HealthDay News — Sleep disruption is associated with reduced health-related quality of life (HRQOL) for children, according to a study published online March 15 in JAMA Network Open.
Rachael W. Taylor, Ph.D., from the University of Otago in Dunedin, New Zealand, and colleagues examined the impact of mild sleep deprivation on HRQOL in children without major sleep issues in a prespecified secondary analysis of the Daily Rest, Eating, and Activity Monitoring randomized crossover trial. One hundred children aged 8 to 12 years underwent alternating weeks of sleep restriction and sleep extension with a one-week washout between.
During the sleep restriction week, children went to sleep 64 minutes later and wake time was 18 minutes later, resulting in 39 minutes less of total sleep per night. The researchers found that with sleep restriction, both parents and children reported significantly less sleep disturbance at night, with a reduction in the number of awakenings and wake after sleep onset and a small improvement in sleep efficiency. During sleep restriction, children reported significantly lower scores for physical well-being (standardized mean difference [SMD], −0.28) and ability to cope well in the school environment (SMD, −0.26), resulting in significantly lower total HRQOL scores when tired (SMD, −0.21). In the per-protocol sample, differences in HRQOL were generally magnified, and there was also a significant reduction in social and peer support (SMD, −0.24).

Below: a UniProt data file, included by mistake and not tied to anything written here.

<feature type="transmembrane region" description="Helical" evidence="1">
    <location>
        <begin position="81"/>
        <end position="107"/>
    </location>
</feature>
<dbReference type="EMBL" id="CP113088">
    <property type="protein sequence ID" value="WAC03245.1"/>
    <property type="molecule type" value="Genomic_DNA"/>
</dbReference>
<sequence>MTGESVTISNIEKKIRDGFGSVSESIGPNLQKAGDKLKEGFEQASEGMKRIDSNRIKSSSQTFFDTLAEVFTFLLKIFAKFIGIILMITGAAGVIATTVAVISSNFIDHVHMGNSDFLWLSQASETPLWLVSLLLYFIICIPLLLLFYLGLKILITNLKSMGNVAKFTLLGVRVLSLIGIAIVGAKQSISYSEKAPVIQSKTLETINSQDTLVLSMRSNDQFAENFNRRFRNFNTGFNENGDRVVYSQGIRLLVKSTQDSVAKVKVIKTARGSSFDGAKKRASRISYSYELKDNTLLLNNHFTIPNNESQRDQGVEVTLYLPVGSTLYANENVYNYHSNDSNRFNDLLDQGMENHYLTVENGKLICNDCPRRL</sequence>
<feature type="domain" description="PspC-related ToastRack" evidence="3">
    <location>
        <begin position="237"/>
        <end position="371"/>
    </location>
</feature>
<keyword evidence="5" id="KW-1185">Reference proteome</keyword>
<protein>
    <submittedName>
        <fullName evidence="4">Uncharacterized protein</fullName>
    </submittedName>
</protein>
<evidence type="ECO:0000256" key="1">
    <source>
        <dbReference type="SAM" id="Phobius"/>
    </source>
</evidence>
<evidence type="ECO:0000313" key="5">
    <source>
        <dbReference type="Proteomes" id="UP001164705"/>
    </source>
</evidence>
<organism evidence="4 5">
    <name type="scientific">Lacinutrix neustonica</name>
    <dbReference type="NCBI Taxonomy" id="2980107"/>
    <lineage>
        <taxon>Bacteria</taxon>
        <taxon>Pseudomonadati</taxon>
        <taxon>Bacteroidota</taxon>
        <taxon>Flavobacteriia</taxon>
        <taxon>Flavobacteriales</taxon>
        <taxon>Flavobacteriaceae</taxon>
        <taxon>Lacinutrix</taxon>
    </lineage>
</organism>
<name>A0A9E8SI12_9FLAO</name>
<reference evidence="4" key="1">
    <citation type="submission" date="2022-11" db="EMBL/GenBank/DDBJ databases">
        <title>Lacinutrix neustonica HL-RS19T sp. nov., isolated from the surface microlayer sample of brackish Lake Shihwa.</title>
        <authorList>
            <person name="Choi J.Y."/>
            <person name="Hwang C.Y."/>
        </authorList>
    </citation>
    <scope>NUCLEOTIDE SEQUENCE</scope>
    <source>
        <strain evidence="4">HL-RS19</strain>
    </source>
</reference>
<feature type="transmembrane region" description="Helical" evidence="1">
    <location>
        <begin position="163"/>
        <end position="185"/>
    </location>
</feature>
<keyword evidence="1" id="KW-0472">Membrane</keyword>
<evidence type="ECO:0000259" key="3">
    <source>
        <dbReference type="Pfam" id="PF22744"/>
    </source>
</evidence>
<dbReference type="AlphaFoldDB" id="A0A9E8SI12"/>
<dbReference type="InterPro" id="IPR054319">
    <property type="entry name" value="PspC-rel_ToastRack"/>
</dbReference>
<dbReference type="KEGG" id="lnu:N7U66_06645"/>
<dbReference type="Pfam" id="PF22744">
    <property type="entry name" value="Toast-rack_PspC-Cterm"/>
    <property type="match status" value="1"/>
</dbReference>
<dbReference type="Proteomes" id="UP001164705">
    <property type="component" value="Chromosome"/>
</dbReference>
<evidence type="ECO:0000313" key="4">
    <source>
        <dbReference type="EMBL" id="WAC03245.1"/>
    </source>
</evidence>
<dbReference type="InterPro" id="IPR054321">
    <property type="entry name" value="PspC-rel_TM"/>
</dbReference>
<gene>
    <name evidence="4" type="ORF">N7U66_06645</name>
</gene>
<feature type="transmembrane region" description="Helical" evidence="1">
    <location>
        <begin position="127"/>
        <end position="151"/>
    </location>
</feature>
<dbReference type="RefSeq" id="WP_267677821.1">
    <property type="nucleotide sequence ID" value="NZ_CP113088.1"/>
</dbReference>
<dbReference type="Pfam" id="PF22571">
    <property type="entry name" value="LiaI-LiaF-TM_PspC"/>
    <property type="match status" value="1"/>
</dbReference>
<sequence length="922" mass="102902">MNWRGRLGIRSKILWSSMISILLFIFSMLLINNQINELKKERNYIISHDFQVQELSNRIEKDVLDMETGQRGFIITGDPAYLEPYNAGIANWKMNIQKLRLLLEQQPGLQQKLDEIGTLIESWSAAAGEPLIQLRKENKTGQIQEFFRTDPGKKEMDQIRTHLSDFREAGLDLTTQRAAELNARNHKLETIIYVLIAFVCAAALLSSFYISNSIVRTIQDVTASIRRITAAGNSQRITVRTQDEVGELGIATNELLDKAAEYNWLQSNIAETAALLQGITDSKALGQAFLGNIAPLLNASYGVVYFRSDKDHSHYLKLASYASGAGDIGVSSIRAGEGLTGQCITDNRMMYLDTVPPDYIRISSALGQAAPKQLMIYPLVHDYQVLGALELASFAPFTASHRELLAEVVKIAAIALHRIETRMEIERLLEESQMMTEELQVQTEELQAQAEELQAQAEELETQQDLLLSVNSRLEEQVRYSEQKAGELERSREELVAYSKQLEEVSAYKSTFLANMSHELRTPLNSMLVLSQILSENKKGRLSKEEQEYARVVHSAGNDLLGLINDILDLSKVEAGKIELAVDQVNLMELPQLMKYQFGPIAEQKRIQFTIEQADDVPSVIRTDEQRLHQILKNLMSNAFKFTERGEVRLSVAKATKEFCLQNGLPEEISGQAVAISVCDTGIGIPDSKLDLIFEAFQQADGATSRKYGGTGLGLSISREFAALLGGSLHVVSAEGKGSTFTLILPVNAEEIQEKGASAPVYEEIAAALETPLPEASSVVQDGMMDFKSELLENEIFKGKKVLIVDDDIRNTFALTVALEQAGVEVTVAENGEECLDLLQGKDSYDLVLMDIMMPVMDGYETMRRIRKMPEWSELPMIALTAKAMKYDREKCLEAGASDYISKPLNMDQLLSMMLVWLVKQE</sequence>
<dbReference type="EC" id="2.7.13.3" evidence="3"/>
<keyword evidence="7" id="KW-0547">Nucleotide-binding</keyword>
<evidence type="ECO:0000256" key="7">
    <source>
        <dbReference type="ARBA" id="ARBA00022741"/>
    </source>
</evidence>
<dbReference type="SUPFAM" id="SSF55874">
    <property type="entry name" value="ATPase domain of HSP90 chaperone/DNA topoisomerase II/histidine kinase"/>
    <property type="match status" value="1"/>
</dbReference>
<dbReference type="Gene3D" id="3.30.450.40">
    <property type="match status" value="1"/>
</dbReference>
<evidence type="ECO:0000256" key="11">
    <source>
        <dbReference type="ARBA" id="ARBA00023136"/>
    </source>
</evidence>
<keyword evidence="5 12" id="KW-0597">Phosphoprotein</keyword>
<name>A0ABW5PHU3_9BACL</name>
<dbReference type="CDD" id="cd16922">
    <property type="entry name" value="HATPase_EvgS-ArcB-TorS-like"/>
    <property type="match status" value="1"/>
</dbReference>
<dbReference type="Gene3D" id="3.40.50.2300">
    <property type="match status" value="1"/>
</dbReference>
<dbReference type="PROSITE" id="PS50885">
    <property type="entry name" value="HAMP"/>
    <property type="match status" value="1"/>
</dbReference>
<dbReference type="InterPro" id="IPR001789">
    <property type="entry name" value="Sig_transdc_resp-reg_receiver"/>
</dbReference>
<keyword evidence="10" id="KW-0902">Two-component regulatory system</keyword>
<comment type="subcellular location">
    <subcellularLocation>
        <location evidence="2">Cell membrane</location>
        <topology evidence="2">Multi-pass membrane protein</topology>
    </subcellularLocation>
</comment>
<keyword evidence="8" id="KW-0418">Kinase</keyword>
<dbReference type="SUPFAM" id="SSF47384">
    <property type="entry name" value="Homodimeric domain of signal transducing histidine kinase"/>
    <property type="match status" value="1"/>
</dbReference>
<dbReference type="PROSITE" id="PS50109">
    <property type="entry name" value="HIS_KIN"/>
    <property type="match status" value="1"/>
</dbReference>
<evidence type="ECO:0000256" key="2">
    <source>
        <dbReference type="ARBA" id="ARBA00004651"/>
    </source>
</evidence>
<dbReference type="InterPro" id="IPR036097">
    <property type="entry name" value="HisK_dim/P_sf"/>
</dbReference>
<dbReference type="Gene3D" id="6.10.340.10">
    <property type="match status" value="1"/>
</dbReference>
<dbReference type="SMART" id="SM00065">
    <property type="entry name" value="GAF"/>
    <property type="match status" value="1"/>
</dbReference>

“These findings highlight that ensuring children receive sufficient good-quality sleep is an important child health issue,” the authors write.